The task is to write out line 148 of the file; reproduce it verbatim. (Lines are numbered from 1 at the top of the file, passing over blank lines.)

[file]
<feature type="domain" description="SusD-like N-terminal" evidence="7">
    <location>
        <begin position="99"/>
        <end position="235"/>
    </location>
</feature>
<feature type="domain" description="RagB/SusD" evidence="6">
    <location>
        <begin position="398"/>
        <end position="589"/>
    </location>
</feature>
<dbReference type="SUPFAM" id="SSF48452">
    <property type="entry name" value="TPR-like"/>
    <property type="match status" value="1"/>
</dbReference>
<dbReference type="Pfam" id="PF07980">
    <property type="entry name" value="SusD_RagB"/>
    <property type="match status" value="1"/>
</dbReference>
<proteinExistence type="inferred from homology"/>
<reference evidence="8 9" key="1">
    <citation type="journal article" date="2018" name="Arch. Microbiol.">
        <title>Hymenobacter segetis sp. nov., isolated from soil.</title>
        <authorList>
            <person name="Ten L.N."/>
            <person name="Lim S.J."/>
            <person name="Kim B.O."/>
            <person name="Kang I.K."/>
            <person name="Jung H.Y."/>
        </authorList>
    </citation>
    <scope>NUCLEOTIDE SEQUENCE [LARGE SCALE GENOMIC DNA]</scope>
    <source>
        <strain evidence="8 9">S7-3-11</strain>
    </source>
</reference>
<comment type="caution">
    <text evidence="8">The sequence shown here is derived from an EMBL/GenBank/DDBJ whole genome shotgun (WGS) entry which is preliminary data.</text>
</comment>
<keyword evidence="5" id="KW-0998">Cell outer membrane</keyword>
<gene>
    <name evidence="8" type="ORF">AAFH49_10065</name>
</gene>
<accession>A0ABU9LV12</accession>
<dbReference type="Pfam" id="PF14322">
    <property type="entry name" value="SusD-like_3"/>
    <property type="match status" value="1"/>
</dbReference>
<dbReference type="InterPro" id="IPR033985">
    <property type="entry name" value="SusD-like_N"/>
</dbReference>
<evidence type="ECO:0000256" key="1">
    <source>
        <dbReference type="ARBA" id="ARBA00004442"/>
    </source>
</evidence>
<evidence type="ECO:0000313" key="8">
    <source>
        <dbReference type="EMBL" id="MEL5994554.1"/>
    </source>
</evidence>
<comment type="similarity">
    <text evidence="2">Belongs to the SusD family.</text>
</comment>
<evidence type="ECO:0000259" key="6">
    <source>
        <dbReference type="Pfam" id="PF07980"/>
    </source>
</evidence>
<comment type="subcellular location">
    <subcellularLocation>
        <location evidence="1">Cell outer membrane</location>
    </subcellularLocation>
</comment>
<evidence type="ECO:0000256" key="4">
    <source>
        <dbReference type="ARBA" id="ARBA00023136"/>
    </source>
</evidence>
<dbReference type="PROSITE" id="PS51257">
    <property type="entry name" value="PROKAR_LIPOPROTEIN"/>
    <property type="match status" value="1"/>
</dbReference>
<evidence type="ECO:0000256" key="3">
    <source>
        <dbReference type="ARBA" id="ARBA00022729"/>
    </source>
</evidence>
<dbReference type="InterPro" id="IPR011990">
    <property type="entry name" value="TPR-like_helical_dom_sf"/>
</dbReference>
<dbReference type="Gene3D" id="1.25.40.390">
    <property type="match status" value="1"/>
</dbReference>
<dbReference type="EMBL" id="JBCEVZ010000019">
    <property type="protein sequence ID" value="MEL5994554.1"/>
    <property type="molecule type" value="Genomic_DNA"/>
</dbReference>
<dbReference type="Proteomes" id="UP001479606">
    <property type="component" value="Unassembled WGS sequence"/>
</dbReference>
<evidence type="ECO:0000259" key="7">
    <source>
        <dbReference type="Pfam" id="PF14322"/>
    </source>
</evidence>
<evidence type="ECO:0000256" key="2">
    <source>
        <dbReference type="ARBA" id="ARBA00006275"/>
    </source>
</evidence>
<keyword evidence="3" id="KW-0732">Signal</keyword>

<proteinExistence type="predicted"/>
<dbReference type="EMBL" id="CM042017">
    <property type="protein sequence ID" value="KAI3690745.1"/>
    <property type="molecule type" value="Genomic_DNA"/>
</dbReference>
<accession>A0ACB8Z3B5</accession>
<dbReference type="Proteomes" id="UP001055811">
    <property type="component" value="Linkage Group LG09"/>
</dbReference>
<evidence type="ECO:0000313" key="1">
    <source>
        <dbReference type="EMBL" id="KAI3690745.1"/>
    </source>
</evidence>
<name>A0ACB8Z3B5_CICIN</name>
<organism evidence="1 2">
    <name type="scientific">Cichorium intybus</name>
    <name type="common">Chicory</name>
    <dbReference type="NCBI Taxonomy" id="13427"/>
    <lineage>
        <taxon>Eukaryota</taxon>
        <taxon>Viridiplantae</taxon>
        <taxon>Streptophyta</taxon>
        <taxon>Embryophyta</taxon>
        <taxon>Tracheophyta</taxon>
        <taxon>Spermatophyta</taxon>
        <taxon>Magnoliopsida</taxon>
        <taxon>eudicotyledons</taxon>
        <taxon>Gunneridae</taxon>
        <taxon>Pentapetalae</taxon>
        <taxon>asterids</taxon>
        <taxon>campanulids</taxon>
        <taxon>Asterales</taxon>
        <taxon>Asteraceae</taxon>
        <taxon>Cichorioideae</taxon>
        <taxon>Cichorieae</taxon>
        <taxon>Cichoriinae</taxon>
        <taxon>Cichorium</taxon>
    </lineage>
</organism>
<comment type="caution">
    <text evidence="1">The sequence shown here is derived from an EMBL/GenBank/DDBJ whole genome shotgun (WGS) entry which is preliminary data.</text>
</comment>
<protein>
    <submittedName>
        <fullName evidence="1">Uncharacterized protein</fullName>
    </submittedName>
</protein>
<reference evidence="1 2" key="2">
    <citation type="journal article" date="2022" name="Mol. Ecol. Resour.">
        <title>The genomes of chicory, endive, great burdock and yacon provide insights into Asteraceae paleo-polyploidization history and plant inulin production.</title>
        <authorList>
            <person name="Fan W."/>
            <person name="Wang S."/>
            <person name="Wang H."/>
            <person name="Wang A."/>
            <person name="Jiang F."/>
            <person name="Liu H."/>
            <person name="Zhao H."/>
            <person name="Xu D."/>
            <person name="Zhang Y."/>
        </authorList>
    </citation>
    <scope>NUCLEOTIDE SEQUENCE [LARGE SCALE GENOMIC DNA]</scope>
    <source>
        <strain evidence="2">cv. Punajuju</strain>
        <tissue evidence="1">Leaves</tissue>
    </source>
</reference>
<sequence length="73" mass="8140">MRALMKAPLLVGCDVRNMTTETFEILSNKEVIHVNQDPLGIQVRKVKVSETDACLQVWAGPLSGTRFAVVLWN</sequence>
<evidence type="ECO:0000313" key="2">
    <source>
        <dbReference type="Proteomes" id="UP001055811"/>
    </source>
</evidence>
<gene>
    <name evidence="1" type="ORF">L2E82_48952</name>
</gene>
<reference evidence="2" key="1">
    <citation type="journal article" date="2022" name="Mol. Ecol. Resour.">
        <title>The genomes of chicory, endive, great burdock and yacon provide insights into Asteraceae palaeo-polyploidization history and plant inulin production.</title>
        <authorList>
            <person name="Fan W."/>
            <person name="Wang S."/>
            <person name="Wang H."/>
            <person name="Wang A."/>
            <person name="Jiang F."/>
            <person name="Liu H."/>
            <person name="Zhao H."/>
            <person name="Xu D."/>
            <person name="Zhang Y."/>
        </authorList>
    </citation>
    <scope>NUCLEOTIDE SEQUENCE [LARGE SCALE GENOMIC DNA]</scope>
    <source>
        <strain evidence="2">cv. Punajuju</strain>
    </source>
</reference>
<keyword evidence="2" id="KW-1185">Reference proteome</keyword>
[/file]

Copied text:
        <taxon>Cichorioideae</taxon>